Figure 1 Patient image showing narrowing of abdominal aorta, suprarenal lumen approximately 5cm in diameter.

After a multidisciplinary conference with Obstetricians, Cardiologists, Vascular surgeons and Obstetric Anesthesiologists, the patient was scheduled for cesarean section under epidural regional anesthesia. However, prior to the scheduled date the patient went in to labor and the case was performed emergently.

The patient was taken to preoperative holding and 2 large bore IV’s were placed in addition to a right radial arterial line. She was then transferred to the operating room where a central venous catheter was placed in the left antecubital vein. The right femoral artery was cannulated as well under ultrasound guidance. The pressure gradient at that time was noted to be approximately 50mmHg between the upper extremity mean and the femoral artery mean pressures.

She was then placed in a sitting position for placement of the epidural catheter. The epidural space was located at 3.5cm and catheter was threaded to 8cm. The catheter was then bolused with 15cc of Bupivicaine 0.5% with Fentanyl 4mcg/cc in slow increments of 3cc every 5 minutes and then 6cc of Lidocaine 2% was given. The patient had a T6 level at this time and the decision was made to proceed with surgery.

The patient became very anxious at this time and was given low doses midazolam and remifentanil. After delivery of the baby and placenta, the blood pressure was maintained with boluses of colloid and lactated ringers with a low dose infusion of phenylephrine due to uterine atony. She was given Oxytocin 50 units, Hemabate IM and Cytotec per rectum.

The patient was hemodynamically stable throughout the procedure with MAP in the 120-140 range in the upper extremity and 65-80 in the lower extremities. In total 3500ml of Lactated ringers and 1000ml of colloid were given. The phenylephrine infusion was stopped after uterine tone and hemostasis was achieved. Blood loss was estimated to be 1200ml. At the conclusion of the procedure, the epidural catheter was bolused with Butorphanol 1mg and Duramorph 4mg. The epidural catheter was discontinued and the patient was transferred to the Surgery Intensive Care Unit for further monitoring.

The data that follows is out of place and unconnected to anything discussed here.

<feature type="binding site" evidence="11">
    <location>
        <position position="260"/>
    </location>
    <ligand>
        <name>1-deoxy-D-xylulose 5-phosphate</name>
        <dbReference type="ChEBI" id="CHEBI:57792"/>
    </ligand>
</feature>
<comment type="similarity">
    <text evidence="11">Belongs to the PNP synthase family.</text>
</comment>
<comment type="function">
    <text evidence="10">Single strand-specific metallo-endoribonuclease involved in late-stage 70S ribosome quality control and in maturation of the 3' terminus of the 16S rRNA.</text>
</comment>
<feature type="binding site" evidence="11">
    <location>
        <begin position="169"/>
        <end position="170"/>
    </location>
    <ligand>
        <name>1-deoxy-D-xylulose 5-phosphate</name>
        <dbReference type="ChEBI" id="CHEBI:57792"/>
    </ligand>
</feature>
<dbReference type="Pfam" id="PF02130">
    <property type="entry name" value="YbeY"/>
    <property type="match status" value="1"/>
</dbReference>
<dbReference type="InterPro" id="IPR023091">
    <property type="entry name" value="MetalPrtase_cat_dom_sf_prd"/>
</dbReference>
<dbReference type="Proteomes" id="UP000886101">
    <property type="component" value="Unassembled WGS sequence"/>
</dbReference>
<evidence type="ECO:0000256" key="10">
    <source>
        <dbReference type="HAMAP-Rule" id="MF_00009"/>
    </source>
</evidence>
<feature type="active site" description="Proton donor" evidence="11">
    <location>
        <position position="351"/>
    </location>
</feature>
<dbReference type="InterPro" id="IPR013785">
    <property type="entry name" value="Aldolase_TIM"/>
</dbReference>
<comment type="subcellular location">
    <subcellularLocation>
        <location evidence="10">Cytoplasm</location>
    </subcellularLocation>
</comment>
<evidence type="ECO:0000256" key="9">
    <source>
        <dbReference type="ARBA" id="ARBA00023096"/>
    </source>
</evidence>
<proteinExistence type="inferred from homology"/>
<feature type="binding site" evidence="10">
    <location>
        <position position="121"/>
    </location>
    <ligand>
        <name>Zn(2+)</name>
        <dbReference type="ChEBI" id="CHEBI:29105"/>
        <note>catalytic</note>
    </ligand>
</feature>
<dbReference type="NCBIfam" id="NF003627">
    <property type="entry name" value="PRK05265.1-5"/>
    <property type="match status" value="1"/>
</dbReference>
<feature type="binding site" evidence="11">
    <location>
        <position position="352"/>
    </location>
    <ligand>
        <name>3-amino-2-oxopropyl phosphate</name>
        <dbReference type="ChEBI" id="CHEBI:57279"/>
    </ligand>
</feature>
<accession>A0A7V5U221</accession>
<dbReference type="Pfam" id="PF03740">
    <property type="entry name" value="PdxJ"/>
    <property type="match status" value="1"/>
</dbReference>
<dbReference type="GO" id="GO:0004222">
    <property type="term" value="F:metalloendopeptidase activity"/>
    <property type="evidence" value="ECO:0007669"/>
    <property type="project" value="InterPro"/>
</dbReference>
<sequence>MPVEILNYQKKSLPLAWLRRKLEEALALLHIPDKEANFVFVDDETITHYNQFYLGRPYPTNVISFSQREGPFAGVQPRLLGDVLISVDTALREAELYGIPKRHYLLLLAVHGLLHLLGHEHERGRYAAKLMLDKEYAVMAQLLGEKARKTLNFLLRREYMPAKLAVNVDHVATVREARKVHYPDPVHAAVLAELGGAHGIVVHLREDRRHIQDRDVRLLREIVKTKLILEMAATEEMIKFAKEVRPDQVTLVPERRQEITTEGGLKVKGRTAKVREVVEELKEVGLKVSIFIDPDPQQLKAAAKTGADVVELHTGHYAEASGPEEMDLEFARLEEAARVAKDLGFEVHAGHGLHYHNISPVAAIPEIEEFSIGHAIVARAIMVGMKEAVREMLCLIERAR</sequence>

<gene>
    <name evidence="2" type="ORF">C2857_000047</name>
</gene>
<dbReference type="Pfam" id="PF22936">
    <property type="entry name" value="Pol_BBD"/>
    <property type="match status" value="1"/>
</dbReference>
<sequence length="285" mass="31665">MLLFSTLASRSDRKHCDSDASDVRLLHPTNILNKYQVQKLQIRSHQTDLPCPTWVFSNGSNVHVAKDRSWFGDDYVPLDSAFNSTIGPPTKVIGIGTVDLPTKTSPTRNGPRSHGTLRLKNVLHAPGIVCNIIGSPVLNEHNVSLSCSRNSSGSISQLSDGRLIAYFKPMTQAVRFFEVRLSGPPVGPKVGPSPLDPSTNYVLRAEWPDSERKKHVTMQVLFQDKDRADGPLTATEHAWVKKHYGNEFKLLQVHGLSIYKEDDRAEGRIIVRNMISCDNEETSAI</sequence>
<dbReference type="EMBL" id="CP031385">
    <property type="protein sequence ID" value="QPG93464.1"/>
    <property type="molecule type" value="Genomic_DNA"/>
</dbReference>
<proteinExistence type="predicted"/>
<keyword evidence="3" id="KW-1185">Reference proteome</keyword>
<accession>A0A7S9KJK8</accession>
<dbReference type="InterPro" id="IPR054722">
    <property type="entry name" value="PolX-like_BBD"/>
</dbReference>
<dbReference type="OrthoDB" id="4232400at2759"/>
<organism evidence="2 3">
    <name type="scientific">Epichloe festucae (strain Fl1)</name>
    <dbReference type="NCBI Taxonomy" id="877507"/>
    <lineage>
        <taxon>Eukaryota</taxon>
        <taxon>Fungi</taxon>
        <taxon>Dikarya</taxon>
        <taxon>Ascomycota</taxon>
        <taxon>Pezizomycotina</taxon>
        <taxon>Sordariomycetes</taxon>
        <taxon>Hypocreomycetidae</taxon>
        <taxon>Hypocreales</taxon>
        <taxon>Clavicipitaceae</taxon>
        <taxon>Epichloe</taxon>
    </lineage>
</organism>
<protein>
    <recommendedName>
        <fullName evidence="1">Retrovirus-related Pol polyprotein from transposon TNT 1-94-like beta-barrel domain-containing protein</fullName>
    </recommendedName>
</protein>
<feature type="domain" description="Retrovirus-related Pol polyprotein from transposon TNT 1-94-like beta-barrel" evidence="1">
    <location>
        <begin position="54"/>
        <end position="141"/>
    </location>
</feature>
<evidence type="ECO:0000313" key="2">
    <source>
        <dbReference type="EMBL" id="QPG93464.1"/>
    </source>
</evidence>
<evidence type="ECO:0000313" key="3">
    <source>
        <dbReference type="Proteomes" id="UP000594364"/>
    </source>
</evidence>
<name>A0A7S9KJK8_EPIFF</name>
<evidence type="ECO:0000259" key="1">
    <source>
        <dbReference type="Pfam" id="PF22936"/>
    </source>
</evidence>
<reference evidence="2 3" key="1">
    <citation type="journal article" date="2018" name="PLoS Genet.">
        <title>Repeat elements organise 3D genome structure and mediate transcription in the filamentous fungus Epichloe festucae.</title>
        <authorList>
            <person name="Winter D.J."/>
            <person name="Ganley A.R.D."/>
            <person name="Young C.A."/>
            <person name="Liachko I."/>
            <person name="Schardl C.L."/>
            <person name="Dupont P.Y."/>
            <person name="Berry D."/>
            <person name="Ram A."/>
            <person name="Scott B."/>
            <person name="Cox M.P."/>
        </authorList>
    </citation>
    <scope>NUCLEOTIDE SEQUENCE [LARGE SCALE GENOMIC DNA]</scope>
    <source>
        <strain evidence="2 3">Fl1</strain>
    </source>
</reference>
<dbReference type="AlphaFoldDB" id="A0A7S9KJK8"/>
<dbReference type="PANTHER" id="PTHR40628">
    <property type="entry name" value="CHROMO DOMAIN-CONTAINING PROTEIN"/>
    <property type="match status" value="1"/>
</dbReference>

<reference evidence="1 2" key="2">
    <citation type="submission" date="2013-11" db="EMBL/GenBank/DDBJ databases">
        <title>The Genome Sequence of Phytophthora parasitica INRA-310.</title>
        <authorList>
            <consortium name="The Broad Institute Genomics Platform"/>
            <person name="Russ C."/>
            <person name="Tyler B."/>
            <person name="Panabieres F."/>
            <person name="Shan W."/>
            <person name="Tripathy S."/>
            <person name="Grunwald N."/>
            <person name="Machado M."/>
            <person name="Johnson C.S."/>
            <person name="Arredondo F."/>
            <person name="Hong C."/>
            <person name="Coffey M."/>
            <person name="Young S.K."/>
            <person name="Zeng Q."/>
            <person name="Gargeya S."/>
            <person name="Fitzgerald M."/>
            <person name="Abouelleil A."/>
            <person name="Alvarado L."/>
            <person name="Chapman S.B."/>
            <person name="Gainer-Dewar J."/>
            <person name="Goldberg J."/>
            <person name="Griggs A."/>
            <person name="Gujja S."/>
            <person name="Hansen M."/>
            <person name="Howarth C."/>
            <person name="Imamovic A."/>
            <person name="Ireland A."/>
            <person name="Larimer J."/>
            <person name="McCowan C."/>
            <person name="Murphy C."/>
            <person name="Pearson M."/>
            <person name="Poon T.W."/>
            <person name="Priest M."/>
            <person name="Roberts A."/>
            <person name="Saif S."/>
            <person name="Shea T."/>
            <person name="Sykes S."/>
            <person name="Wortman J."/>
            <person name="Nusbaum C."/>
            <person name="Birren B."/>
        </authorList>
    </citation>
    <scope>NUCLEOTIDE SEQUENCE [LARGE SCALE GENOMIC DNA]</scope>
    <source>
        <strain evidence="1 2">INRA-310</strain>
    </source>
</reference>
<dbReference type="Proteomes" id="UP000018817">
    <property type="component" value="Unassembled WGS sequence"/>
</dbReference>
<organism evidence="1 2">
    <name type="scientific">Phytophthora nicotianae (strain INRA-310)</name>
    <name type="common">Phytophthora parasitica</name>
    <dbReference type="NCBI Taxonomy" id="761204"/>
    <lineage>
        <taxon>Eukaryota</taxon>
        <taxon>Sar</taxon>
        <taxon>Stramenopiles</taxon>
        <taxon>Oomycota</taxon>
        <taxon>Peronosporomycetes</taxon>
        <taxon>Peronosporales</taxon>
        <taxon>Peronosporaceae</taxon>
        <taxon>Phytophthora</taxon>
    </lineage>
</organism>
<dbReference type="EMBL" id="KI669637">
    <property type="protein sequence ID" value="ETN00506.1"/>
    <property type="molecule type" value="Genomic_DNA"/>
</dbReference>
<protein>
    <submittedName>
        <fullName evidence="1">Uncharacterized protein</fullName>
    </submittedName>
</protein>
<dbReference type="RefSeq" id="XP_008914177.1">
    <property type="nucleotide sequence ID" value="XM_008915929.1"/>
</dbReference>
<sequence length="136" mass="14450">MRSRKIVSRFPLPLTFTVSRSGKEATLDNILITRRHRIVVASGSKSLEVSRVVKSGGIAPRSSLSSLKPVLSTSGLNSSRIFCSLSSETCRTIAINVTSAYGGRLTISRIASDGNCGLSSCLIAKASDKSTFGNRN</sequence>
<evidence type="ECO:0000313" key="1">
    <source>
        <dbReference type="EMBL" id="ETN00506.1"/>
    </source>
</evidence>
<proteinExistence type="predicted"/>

Takayasu arteritis can involve any vessel in the arterial tree causing impaired perfusion to target organs. During pregnancy, the uterine vessels may be involved, resulting in uteroplacental insufficiency. The deleterious effects to the fetus could necessitate a surgical emergency. Therefore, it is of paramount importance that pressures be maintained high enough to ensure adequate perfusion distal to the point of obstruction and in this case, perfusion to key end organs such as the uterus and spinal cord. In contrast, uncontrolled hypertension proximal to the obstruction carries a risk of dissection. During the case, invasive blood pressure monitoring was utilized in both the upper and lower extremities allowing close monitoring of these parameters.

Likewise, it is important to tailor drug choice to the goal of maintaining hemodynamic stability. Patients with Takayasu arteritis may not tolerate acute decreases in preload since the diffuse inflammation can lead to stenotic vessels and interferes with normal compensatory mechanisms.5 Hypotension is a significant risk associated with both epidural anesthesia and cesarean section itself. Epidural anesthesia decreases systemic vascular resistance and manipulation of the uterus intraoperatively can trigger increased vagal tone. In this case, the anesthetic effects were minimized using a slow onset, high-concentration local anesthetic such as bupivacaine. Blood loss posed an additional challenge in this case, requiring aggressive management of uterine atony and volume replacement.

Complex cases such as this benefit from a multi-disciplinary approach and careful pre-anesthetic preparation. Thoughtful choice of appropriate monitors as well as drugs can assist in smoothing the intraoperative course.



Conflicts of interest

The authors declare no conflicts of interest.